Committee on Lesbian, Gay, Bisexual, and Transgender History 9
Thus, this panel asks: how can scholars start to redress this imbalance in representation and academic knowledge of queer fem/me aesthetics, identities, and experiences? Given the lack of formal scholarship on fem/mes, what historical and contemporary sites can we look to in order locate a queer fem/me theory, and how do these spaces inform one another? How can such a theory be crafted through critical transnational and racial intersections? While much of the material we analyze is located in the U.S. and Canada, this panel also looks towards transnational effeminacies and the effects of globalization on queer identities. We posit that in the face of this absence of formal scholarship, fem/mes’ self-narration becomes a crucial site for theorizing and further understanding fem/me identity. This panel looks at various forms of media and historical sources including fem/me life writing (recorded interviews, autobiographies, oral history, archival material, blogs and social media) and artistic representations of queer fem/mes and femininities. It resists a homogenizing notion of fem/me identity and hopes to further the theorization and understanding of fem/me identities.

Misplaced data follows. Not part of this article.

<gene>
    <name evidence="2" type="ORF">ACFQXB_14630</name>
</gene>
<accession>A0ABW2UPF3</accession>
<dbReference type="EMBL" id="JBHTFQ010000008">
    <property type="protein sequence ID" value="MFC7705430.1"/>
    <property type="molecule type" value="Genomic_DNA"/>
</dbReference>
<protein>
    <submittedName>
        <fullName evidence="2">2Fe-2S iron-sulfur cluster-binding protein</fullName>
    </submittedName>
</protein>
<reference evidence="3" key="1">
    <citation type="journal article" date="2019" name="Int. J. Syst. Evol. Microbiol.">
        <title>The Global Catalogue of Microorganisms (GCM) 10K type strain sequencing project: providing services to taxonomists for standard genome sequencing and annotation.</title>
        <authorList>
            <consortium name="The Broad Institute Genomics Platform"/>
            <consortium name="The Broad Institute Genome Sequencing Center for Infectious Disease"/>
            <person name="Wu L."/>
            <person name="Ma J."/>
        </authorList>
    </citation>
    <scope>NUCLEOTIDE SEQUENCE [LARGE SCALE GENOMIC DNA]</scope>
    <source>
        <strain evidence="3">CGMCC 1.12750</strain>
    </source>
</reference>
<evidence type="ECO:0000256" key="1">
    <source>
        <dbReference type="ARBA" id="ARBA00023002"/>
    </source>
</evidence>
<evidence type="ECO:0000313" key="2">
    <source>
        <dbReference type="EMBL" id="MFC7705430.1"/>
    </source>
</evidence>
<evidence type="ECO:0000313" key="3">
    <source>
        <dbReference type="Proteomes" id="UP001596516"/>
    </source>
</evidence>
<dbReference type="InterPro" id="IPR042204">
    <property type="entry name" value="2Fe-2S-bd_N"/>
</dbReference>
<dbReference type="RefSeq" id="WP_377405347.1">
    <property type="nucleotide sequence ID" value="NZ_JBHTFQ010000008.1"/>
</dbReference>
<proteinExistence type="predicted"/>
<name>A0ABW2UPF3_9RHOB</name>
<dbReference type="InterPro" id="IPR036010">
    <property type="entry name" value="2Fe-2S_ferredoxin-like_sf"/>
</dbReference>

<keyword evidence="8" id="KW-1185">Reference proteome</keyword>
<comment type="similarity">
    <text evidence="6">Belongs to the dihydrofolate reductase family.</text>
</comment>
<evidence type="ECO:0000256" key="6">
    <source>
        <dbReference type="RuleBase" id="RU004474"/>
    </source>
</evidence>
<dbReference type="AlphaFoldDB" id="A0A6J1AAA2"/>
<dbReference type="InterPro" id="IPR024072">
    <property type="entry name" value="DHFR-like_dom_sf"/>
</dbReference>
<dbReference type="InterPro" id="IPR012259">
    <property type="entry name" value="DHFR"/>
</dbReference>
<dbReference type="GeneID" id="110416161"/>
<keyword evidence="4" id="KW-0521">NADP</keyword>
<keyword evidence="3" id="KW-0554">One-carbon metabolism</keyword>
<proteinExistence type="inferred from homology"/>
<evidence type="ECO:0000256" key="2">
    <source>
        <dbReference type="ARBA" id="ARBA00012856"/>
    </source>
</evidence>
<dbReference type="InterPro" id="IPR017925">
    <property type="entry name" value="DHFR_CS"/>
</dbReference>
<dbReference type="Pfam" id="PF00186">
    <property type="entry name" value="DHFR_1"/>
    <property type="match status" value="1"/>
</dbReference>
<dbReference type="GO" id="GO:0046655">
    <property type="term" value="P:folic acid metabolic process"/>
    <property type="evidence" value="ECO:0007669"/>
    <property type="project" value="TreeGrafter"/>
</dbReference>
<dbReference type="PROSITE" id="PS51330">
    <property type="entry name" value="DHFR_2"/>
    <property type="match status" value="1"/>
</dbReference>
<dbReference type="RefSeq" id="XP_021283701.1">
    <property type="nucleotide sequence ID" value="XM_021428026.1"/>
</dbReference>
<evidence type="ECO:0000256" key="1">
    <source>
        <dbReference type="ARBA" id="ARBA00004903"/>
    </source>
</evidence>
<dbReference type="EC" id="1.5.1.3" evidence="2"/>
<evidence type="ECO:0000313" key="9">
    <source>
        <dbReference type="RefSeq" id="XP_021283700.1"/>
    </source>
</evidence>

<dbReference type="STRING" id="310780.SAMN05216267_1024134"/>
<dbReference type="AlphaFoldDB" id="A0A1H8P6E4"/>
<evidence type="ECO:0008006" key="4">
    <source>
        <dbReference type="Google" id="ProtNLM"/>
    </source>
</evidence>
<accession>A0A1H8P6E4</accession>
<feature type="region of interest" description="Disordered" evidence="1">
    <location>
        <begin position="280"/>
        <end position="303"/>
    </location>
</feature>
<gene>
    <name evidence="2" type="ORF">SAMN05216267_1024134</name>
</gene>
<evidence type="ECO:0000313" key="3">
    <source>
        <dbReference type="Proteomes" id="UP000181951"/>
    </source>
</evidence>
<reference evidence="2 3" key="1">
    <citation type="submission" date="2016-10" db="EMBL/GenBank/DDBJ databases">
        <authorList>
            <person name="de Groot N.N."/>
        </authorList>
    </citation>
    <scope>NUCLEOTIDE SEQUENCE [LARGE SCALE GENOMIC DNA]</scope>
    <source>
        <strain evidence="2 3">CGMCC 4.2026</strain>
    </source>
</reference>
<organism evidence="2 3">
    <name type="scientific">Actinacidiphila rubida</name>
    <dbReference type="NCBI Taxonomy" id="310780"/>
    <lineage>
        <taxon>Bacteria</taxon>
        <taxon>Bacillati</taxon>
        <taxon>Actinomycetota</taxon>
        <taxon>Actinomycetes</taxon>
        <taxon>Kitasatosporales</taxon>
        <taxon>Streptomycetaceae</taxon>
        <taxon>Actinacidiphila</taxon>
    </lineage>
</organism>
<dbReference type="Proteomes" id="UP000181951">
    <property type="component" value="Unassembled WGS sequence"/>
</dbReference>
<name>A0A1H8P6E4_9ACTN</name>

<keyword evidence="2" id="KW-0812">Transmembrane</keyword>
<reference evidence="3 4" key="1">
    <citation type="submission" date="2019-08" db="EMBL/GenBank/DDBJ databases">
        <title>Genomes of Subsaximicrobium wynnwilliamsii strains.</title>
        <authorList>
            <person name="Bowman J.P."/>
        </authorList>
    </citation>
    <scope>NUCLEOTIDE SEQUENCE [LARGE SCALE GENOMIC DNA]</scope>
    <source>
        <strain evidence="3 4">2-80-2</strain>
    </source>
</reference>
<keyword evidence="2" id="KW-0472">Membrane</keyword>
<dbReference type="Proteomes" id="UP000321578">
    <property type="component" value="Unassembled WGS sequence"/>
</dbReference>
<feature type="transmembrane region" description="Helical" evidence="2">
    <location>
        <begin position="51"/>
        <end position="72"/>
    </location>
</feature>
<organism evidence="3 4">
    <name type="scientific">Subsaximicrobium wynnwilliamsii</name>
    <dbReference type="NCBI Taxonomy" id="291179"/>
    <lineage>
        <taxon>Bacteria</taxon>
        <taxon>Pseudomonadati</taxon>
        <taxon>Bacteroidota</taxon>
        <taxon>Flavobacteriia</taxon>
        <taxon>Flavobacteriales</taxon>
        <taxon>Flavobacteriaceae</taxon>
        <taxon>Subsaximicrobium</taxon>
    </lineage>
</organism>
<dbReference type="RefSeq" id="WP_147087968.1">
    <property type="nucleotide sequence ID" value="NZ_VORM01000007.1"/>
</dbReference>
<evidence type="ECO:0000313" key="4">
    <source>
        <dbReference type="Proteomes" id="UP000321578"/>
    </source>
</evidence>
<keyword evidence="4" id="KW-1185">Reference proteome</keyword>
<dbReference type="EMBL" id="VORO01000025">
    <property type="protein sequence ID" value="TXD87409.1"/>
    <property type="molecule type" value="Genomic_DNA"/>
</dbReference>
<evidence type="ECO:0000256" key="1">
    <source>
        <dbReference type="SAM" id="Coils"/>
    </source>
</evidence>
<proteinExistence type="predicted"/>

This panel asks what a critical investigation of femininity would bring to scholarship on LGBTQ history, and what this investigation reveals about the formative values of queer scholarship and communities. How have investigations of femininities contributed to more inclusive feminist and queer theories? Following scholars and activists such as Robert M. Beachy, Susan Bordo, George Chauncey, Amber Hollibaugh and Joan Nestle, this panel will center femininity to unsettle its association with stasis and normativity within LGBTQ historiography.
Crucial questions that inform this panel are: What is the capacity of fem/me narrative to resist and recuperate the erasure of fem/mes and femininities from queer historiography? How do fem/mes articulate resistance to their cultural and critical marginalization? How has material and critical engagement with femininity been a world-making activity that has contributed to queer scholarship and counterpublics at large?